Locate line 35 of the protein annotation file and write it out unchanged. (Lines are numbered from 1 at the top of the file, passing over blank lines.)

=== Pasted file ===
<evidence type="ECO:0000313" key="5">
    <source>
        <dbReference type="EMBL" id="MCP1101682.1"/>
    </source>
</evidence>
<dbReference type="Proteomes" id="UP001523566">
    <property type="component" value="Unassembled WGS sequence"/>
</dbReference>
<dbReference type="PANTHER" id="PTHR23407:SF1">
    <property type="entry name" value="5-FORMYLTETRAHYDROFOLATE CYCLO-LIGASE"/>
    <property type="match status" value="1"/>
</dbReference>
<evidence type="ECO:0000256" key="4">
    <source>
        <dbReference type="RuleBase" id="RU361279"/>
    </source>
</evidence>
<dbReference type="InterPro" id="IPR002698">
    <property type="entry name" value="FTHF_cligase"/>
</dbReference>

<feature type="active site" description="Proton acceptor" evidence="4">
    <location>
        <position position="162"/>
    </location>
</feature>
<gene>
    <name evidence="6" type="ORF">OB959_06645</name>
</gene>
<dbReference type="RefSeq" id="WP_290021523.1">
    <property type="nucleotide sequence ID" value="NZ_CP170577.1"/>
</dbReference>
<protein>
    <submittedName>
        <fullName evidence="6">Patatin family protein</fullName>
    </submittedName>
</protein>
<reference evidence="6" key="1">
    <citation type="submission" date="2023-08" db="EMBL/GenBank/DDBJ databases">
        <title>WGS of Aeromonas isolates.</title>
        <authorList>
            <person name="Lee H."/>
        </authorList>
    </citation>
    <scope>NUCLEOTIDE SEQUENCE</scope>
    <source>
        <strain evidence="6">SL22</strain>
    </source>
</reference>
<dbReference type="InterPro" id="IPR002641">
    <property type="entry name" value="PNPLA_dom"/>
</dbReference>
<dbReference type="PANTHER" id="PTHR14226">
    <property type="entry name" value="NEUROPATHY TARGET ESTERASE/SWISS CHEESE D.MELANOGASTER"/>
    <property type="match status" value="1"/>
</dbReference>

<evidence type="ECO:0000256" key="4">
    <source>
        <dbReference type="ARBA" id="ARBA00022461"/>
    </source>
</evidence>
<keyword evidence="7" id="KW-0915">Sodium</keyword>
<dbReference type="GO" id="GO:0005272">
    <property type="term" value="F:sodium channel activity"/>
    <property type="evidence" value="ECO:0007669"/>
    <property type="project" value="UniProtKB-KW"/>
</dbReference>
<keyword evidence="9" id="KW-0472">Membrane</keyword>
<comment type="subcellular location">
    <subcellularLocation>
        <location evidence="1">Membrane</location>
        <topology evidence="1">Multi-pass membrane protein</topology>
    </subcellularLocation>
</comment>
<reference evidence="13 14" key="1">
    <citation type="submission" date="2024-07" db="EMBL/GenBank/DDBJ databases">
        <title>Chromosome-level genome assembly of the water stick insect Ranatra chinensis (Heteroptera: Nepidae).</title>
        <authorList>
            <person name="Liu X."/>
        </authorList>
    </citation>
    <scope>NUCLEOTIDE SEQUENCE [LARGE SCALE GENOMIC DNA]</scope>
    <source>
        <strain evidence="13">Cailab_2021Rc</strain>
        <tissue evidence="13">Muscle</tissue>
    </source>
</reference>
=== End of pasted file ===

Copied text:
    </submittedName>